What Will You Say?

October 1, 2017

What Will You Say?

A few weeks ago, I tried to get out of having to attend a faculty meeting at school. I had emailed the principal to ask if I was required to be there as I had another commitment. He let me know that I had to either be at that meeting of the elementary faculty, go to the high school faculty meeting a couple of days later, or meet with him to make up the absence. Finding neither of the latter options attractive, I found myself staying after school for the elementary faculty meeting. All I want to do at the end of the day at school is go home. I was tired, irritated, and feeling a little bit micro-managed as I walked down the hall to where the meeting would take place when I met up with a very good friend. This friend is a Christian inspiration to me. She often makes simple statements that, upon reflection, disclose extraordinarily deep spiritual meaning. She asked what I was still doing in school? I said, ”Ugh! I have to go to the faculty meeting! It’s so stupid! I’m just an assistant. I don’t need to see the programs the principal is going to show us on the chrome books. I’m not implementing the new language arts program. All of this stuff is for teachers. I don’t need to be there. They’re just making me go because they can!”

She replied enthusiastically, ”Of course you need to be there!”

I countered, “What?! Why do I need to be there?!” knowing that as the words left my mouth, she would soon inform me of a very obvious and important detail that I had overlooked.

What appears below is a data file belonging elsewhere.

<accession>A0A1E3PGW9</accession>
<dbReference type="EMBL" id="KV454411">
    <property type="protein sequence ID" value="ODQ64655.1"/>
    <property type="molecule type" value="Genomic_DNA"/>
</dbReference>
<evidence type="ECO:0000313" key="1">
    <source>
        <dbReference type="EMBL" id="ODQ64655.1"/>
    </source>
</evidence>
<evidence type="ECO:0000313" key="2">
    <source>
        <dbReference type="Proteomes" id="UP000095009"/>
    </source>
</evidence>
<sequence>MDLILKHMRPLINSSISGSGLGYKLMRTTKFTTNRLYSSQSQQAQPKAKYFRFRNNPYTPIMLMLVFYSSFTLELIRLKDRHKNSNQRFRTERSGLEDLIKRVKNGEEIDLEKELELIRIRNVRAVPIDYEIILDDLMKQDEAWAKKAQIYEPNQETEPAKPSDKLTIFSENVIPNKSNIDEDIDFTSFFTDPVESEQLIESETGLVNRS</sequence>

“You’ve got to be there to represent! You know that in that meeting, none of those people are there to represent Jesus. He needs you in there to represent! That’s what we do. We represent Jesus at all times. Now go do it!”

There I was, the pastor, reminded of her position, not as a pastor, but as a Christian. My friend was telling me that even when in a situation where Jesus is not necessarily thought of or even welcomed and may actually be opposed, it’s our jobs as Christians to represent Him, to be ambassadors for Christ, because WE KNOW THE TRUTH and it’s our responsibility to share that truth through the way we worship in church, teach our children, work at our jobs, and live our lives. Because we know, we are obligated to share what we know with strength and conviction even when it may be unpopular or uncomfortable. It’s our duty to represent.

In the passage we read this morning, Jesus asked the Jewish authorities a question that they would not answer honestly because they feared the consequences of making a choice and being associated with that choice. Our reading highlights the importance of unreservedly representing Jesus, even in situations where He may not be welcomed.

The Jewish authorities were always trying to get Jesus in trouble for the miraculous things he was doing. They complained when He healed a man on the Sabbath, disregarding the law that no one shall work on that day. They were indignant over His habit of spending time teaching tax collectors and prostitutes. Our reading takes place not long after Jesus entered the temple and, as it says in the Bible,

“cast out all who were buying and selling in the Temple precincts and overturned the money changers and those who were selling doves. It is written ’He said to them, ‘my house shall be called a house of prayer, but you make it a robbers’ cave!’ And the blind and lame came to Him and He healed them.

When the chief priests and scribes saw the wonderful things He did and the children shouting ‘Hosanna-to the Son of David!’ They were angry. ‘Do you hear what these children are saying?’ they said. Jesus said to them, ‘Yes, have you ever read ‘Out of the mouths of babes and sucklings you have the perfect praise’? And He left them.”